We’ve heard this mentioned many times before – ‘alcohol burns off in heat’. But just how much retention does it have on, let’s say, a stir-fry meal? Is a certain method of cooking more effective than others, to burn off ethanol? How do we know if the alcohol is completely gone on the food we serve to our friends who don’t drink? Does it break our sober streak if we eat a meal cooked with alcohol? What about food that naturally contains alcohol?
These are legitimate questions to ponder when we assess our relationship with alcohol. There is no one solution that fits all when it comes to what you can or cannot drink. Everyone has a unique relationship with alcohol. One person might find drinking low-alcohol beer is too triggering; others might be fine with it. Drinking Kombucha might be a good replacement drink to some, but not to others. Whatever our decisions are, a good understanding in these areas would help to determine our own boundaries.
Before we dig into these, let’s have a closer look into ABV and the alcohol labelling in Australia. The measure used for alcohol is ABV (Alcohol by Volume), in percentages. According to Standard 2.7.1 of Food Standard Australia New Zealand (FSANZ), any beverages that contain more than 0.5% ABV sold in Australia and New Zealand must include alcohol labelling. That means that 0.5% ABV is considered an alcoholic beverage. Each country has its own standard, so a product that claims to be a non-alcoholic beverage in the UK might not pass as such in Australia. It could, however, be considered as a low-alcohol drink. If you would like to read more about our thoughts on zero alcohol beers, we wrote an article about it here.
Let’s keep this in mind for now, as it might come in handy when it comes to our own informed decisions.
Everyday foods that contain alcohol
Next, there are some foods that contain alcohol. Some are pretty obvious, such as fruit cakes, tiramisu, chocolate liqueur or Kombucha. Others, not so obvious, like ripe bananas (the ones with black spots), apple juice, some cooking wine vinegars or even a milk bun. Although the amount of alcohol varies for each of them, there are traces of alcohol. Clearly eating a burger and having a glass of Kombucha won’t make us intoxicated, but perhaps the smell of rum on Christmas pudding reminded us too much of our old friend, alcohol. That’s where knowing and understanding our triggers would help establish boundaries that we are comfortable with.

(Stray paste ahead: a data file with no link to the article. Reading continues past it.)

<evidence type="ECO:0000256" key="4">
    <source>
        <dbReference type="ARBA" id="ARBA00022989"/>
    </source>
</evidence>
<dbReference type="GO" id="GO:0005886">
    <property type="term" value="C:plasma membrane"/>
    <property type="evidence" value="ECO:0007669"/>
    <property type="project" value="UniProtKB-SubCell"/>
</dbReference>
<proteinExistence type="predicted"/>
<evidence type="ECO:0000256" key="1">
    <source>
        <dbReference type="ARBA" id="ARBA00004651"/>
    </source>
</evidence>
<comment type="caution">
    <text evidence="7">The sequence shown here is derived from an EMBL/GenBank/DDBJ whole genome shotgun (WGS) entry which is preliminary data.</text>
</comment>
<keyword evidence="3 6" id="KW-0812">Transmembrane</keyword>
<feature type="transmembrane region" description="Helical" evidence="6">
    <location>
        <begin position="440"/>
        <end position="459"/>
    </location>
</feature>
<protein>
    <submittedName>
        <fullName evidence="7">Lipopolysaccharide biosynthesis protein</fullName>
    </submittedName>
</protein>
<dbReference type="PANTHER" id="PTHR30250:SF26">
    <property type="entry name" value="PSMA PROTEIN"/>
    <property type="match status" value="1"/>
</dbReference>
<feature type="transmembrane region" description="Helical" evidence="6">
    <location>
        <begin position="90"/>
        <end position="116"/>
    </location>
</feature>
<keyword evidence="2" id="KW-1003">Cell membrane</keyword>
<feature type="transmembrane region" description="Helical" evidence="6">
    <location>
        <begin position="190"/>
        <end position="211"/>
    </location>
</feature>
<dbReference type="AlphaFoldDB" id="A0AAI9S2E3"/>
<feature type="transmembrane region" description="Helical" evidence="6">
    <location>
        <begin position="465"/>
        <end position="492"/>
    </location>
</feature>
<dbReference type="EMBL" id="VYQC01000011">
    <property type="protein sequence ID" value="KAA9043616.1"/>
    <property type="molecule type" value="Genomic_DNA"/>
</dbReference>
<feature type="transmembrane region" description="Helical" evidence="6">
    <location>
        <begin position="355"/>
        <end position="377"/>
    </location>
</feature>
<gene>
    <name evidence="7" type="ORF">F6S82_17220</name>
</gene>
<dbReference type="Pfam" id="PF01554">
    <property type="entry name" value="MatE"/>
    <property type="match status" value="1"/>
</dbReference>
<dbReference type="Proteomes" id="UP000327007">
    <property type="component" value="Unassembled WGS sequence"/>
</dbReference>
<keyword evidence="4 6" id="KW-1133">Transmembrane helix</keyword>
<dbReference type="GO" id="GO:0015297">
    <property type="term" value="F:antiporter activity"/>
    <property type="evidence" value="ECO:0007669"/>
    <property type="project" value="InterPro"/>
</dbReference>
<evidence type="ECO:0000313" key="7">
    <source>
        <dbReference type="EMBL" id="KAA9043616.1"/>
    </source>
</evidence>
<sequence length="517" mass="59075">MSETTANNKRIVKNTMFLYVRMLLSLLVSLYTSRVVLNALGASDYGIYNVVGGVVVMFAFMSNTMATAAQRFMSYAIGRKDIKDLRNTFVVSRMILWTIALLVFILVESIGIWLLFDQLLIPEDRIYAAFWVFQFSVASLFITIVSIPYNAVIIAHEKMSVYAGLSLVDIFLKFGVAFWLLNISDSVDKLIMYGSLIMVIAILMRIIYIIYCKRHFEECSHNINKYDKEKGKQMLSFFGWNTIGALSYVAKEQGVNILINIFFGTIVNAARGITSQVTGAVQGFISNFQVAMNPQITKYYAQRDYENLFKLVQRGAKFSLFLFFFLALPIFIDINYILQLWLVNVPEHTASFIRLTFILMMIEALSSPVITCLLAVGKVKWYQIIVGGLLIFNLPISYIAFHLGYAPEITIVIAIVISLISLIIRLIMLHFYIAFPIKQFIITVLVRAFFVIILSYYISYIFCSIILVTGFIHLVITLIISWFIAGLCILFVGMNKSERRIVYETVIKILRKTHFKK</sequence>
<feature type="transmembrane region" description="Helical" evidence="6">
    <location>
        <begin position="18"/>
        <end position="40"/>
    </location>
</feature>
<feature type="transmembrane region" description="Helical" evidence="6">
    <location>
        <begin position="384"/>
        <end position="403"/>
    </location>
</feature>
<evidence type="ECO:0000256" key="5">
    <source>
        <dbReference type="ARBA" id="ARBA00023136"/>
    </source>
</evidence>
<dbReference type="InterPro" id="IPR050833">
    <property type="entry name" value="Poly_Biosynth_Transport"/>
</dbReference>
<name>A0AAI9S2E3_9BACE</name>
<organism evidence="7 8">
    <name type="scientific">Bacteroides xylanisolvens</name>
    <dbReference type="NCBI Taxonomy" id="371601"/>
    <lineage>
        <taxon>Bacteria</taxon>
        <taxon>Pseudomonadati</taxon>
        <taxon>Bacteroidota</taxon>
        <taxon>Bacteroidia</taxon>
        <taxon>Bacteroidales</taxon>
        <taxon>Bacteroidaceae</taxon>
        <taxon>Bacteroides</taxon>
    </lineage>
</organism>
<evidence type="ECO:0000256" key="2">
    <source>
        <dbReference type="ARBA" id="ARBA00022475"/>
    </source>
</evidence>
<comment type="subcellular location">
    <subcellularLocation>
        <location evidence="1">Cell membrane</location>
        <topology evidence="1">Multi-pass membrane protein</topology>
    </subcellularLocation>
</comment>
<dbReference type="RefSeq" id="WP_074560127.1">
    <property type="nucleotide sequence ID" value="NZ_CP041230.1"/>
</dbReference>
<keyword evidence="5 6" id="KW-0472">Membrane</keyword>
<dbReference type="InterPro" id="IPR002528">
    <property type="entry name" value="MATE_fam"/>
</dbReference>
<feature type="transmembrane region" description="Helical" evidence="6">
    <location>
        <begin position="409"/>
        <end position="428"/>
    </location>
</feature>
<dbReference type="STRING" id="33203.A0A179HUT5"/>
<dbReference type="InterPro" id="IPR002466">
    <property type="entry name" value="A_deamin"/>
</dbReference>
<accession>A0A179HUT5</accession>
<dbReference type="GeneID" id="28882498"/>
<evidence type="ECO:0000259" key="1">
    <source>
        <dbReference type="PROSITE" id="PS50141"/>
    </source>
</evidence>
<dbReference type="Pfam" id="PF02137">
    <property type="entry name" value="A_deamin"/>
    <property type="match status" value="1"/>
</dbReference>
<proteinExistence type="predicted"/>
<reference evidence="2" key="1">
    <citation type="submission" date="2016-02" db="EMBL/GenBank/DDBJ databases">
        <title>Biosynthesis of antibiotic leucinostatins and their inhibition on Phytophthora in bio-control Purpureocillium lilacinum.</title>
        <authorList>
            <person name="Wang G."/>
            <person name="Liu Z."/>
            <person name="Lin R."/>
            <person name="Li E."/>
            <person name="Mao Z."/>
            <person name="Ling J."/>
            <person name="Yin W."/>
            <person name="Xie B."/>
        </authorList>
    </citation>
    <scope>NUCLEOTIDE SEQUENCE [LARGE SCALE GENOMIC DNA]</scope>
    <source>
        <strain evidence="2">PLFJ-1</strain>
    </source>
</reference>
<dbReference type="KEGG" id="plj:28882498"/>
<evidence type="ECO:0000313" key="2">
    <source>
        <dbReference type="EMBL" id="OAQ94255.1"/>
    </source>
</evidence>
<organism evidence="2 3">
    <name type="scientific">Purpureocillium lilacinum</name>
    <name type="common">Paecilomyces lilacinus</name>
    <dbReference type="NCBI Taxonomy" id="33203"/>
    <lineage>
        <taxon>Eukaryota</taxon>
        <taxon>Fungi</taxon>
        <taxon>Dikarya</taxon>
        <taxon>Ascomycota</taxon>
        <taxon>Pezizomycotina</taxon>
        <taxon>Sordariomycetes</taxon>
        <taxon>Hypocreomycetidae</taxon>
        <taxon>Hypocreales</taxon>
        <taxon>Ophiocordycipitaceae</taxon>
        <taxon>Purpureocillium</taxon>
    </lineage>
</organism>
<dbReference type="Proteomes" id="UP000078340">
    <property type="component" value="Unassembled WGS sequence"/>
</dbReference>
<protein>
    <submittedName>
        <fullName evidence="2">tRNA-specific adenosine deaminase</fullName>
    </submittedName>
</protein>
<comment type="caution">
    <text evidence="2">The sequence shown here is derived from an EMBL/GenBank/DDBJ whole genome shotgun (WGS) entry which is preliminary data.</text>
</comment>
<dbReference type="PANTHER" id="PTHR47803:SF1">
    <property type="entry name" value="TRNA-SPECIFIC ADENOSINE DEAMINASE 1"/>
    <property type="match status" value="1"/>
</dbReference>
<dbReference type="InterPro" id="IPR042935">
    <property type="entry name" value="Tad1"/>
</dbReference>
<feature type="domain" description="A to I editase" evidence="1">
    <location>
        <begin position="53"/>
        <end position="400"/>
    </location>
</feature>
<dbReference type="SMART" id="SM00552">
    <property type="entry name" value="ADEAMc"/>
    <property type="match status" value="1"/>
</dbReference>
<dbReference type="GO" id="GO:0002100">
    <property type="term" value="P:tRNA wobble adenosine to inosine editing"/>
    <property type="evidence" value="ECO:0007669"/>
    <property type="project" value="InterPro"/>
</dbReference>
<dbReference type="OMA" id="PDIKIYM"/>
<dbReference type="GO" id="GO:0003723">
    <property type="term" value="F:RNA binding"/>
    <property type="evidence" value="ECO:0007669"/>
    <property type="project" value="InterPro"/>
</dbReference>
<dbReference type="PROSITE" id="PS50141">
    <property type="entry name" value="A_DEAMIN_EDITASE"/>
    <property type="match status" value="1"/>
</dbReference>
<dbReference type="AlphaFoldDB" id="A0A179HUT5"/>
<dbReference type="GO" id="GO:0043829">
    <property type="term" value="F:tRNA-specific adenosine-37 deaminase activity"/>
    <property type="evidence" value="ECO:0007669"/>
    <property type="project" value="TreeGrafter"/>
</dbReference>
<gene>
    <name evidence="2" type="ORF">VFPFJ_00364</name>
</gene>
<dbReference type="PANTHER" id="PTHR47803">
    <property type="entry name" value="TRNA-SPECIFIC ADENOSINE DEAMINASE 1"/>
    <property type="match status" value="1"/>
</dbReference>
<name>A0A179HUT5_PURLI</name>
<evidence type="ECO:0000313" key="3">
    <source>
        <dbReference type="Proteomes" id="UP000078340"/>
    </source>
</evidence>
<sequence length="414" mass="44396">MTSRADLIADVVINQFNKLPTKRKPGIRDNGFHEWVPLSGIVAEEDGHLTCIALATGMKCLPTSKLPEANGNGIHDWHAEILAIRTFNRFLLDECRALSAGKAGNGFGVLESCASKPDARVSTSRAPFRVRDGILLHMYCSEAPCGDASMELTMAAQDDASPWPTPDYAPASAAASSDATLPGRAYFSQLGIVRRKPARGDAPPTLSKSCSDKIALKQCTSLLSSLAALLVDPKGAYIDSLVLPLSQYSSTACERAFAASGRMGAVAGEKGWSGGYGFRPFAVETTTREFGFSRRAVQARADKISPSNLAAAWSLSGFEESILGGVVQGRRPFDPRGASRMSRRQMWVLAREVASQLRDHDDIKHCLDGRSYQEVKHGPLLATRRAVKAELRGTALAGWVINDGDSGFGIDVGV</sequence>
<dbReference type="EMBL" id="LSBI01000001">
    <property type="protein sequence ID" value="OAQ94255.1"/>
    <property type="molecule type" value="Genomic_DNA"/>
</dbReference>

Alcohol boiling point
Now, let’s have a look at alcohol retention during cooking. The ethanol boiling point is at 78.37° Celsius. There are a few opinions around the amount of alcohol left during cooking. For instance, according to this standard from the USDA (scroll through page 14), the amount of alcohol cooked out at the boiling point for 15 mins with a stirring method, is 75%. The remaining amount will then continue to decrease to 5% if stirred for another 2.5 hours. Other opinions state that many factors could contribute to alcohol retention. Such as the diameter of the pan, ingredients added and cooking technique – whether it is stirred, simmered, covered or uncovered, could affect the retention of the alcohol. In short, there is no ‘yes’ or ‘no’ answer to whether or not all the alcohol burns off during cooking.
So, what to do?
It is easier to make decisions that you feel comfortable with when cooking at home, such as replacing the alcoholic ingredients with low- to zero alcohol drinks. Depending on your recipe, you can replace it with water, tomato juice (if the food needs a certain acidity from red wine), pineapple juice, or just leave out that ingredient completely. If you are invited to a dinner party, communicating early about this would help avoid having to make a decision on the spot.
Let’s restate that each of our journeys is unique. It is important to note what triggers you and what you are ok with. Seek advice from a GP to help determine what would be helpful for you and your specific health needs.
Whether you are ok drinking a low-alcohol beverage, or the smell of alcohol evaporating in the air is too triggering for you, knowing this would help making a decision on what’s best for your sobriety or moderation journey. And it is the mutual respect for this diversity of conviction about drinking that makes up our non-judgmental community.
Going back to the question on consuming food containing alcohol and our sober streak. At the end of the day, perhaps it’s not cooking with alcohol that is the issue. But rather the trip to a bottle shop, keeping alcohol at home and the temptation of finishing the rest of the ‘left-over’ alcohol that are the things we need to ponder.